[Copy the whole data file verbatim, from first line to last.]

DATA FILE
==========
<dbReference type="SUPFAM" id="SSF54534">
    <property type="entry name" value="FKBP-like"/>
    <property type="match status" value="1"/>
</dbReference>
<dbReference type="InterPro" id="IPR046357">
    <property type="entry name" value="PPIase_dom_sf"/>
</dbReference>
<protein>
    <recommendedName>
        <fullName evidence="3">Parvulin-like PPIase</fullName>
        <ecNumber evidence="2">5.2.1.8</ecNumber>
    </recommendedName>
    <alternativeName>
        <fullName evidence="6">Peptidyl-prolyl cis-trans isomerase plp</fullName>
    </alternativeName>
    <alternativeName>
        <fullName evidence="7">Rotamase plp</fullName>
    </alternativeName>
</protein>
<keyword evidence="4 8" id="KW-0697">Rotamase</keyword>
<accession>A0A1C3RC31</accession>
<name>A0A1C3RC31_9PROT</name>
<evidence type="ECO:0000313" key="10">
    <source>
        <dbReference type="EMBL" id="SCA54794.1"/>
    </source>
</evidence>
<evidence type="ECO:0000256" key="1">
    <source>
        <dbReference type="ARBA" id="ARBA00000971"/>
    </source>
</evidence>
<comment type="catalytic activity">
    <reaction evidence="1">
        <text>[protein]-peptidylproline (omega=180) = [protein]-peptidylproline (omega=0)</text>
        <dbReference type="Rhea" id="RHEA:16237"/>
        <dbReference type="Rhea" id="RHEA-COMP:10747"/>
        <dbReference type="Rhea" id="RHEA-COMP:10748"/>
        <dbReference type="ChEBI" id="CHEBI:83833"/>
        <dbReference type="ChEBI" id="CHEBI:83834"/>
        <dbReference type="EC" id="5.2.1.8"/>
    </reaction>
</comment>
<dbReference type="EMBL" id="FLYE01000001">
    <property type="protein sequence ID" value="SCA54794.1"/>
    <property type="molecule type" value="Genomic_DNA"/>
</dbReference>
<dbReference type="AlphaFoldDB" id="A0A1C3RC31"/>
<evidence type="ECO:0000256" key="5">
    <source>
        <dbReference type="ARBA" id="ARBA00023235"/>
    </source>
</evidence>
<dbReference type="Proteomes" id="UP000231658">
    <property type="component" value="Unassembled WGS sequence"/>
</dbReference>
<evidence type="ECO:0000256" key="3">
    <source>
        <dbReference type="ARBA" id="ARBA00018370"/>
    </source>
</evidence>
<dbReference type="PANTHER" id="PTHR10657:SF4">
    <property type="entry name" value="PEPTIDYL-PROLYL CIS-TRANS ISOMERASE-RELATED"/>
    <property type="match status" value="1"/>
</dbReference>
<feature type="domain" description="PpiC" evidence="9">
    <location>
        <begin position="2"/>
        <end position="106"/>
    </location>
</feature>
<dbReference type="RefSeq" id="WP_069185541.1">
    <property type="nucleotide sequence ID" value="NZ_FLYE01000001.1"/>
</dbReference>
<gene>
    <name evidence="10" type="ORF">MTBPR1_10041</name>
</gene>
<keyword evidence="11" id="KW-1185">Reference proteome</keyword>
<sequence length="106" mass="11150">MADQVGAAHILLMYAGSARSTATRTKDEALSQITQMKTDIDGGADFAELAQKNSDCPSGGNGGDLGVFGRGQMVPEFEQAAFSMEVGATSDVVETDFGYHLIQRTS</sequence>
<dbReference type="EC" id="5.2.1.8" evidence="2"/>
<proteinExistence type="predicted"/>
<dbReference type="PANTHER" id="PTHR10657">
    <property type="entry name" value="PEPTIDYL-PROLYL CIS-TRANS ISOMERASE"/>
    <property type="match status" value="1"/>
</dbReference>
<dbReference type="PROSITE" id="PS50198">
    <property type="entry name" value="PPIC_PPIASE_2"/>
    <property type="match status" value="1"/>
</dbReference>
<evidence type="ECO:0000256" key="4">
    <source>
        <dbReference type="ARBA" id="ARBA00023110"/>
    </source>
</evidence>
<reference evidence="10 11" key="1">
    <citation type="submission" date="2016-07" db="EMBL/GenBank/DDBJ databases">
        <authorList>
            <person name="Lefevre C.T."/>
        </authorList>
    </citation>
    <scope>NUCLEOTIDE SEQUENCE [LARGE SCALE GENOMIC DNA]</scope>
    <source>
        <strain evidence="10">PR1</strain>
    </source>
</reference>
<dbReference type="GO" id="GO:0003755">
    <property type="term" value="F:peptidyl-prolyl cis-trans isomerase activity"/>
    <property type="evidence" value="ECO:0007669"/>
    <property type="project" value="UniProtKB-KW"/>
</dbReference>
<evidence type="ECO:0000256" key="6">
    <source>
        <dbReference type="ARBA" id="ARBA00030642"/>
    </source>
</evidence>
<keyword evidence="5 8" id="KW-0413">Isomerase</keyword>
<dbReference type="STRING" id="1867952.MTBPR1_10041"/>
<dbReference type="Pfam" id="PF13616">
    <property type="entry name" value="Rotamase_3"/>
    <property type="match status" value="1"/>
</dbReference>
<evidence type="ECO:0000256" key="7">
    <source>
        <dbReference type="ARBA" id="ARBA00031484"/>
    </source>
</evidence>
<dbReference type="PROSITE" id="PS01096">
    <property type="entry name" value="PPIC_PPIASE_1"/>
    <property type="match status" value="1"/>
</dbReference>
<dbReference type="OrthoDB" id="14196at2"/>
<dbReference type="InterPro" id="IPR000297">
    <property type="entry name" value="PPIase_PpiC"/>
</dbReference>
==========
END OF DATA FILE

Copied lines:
<dbReference type="SUPFAM" id="SSF54534">
    <property type="entry name" value="FKBP-like"/>
    <property type="match status" value="1"/>
</dbReference>
<dbReference type="InterPro" id="IPR046357">
    <property type="entry name" value="PPIase_dom_sf"/>
</dbReference>
<protein>
    <recommendedName>
        <fullName evidence="3">Parvulin-like PPIase</fullName>
        <ecNumber evidence="2">5.2.1.8</ecNumber>
    </recommendedName>
    <alternativeName>
        <fullName evidence="6">Peptidyl-prolyl cis-trans isomerase plp</fullName>
    </alternativeName>
    <alternativeName>
        <fullName evidence="7">Rotamase plp</fullName>
    </alternativeName>
</protein>
<keyword evidence="4 8" id="KW-0697">Rotamase</keyword>
<accession>A0A1C3RC31</accession>
<name>A0A1C3RC31_9PROT</name>
<evidence type="ECO:0000313" key="10">
    <source>
        <dbReference type="EMBL" id="SCA54794.1"/>
    </source>
</evidence>
<evidence type="ECO:0000256" key="1">
    <source>
        <dbReference type="ARBA" id="ARBA00000971"/>
    </source>
</evidence>
<comment type="catalytic activity">
    <reaction evidence="1">
        <text>[protein]-peptidylproline (omega=180) = [protein]-peptidylproline (omega=0)</text>
        <dbReference type="Rhea" id="RHEA:16237"/>
        <dbReference type="Rhea" id="RHEA-COMP:10747"/>
        <dbReference type="Rhea" id="RHEA-COMP:10748"/>
        <dbReference type="ChEBI" id="CHEBI:83833"/>
        <dbReference type="ChEBI" id="CHEBI:83834"/>
        <dbReference type="EC" id="5.2.1.8"/>
    </reaction>
</comment>
<dbReference type="EMBL" id="FLYE01000001">
    <property type="protein sequence ID" value="SCA54794.1"/>
    <property type="molecule type" value="Genomic_DNA"/>
</dbReference>
<dbReference type="AlphaFoldDB" id="A0A1C3RC31"/>
<evidence type="ECO:0000256" key="5">
    <source>
        <dbReference type="ARBA" id="ARBA00023235"/>
    </source>
</evidence>
<dbReference type="Proteomes" id="UP000231658">
    <property type="component" value="Unassembled WGS sequence"/>
</dbReference>
<evidence type="ECO:0000256" key="3">
    <source>
        <dbReference type="ARBA" id="ARBA00018370"/>
    </source>
</evidence>
<dbReference type="PANTHER" id="PTHR10657:SF4">
    <property type="entry name" value="PEPTIDYL-PROLYL CIS-TRANS ISOMERASE-RELATED"/>
    <property type="match status" value="1"/>
</dbReference>
<feature type="domain" description="PpiC" evidence="9">
    <location>
        <begin position="2"/>
        <end position="106"/>
    </location>
</feature>
<dbReference type="RefSeq" id="WP_069185541.1">
    <property type="nucleotide sequence ID" value="NZ_FLYE01000001.1"/>
</dbReference>
<gene>
    <name evidence="10" type="ORF">MTBPR1_10041</name>
</gene>
<keyword evidence="11" id="KW-1185">Reference proteome</keyword>
<sequence length="106" mass="11150">MADQVGAAHILLMYAGSARSTATRTKDEALSQITQMKTDIDGGADFAELAQKNSDCPSGGNGGDLGVFGRGQMVPEFEQAAFSMEVGATSDVVETDFGYHLIQRTS</sequence>
<dbReference type="EC" id="5.2.1.8" evidence="2"/>
<proteinExistence type="predicted"/>
<dbReference type="PANTHER" id="PTHR10657">
    <property type="entry name" value="PEPTIDYL-PROLYL CIS-TRANS ISOMERASE"/>
    <property type="match status" value="1"/>
</dbReference>
<dbReference type="PROSITE" id="PS50198">
    <property type="entry name" value="PPIC_PPIASE_2"/>
    <property type="match status" value="1"/>
</dbReference>
<evidence type="ECO:0000256" key="4">
    <source>
        <dbReference type="ARBA" id="ARBA00023110"/>
    </source>
</evidence>
<reference evidence="10 11" key="1">
    <citation type="submission" date="2016-07" db="EMBL/GenBank/DDBJ databases">
        <authorList>
            <person name="Lefevre C.T."/>
        </authorList>
    </citation>
    <scope>NUCLEOTIDE SEQUENCE [LARGE SCALE GENOMIC DNA]</scope>
    <source>
        <strain evidence="10">PR1</strain>
    </source>
</reference>
<dbReference type="GO" id="GO:0003755">
    <property type="term" value="F:peptidyl-prolyl cis-trans isomerase activity"/>
    <property type="evidence" value="ECO:0007669"/>
    <property type="project" value="UniProtKB-KW"/>
</dbReference>
<evidence type="ECO:0000256" key="6">
    <source>
        <dbReference type="ARBA" id="ARBA00030642"/>
    </source>
</evidence>
<keyword evidence="5 8" id="KW-0413">Isomerase</keyword>
<dbReference type="STRING" id="1867952.MTBPR1_10041"/>
<dbReference type="Pfam" id="PF13616">
    <property type="entry name" value="Rotamase_3"/>
    <property type="match status" value="1"/>
</dbReference>
<evidence type="ECO:0000256" key="7">
    <source>
        <dbReference type="ARBA" id="ARBA00031484"/>
    </source>
</evidence>
<dbReference type="PROSITE" id="PS01096">
    <property type="entry name" value="PPIC_PPIASE_1"/>
    <property type="match status" value="1"/>
</dbReference>
<dbReference type="OrthoDB" id="14196at2"/>
<dbReference type="InterPro" id="IPR000297">
    <property type="entry name" value="PPIase_PpiC"/>
</dbReference>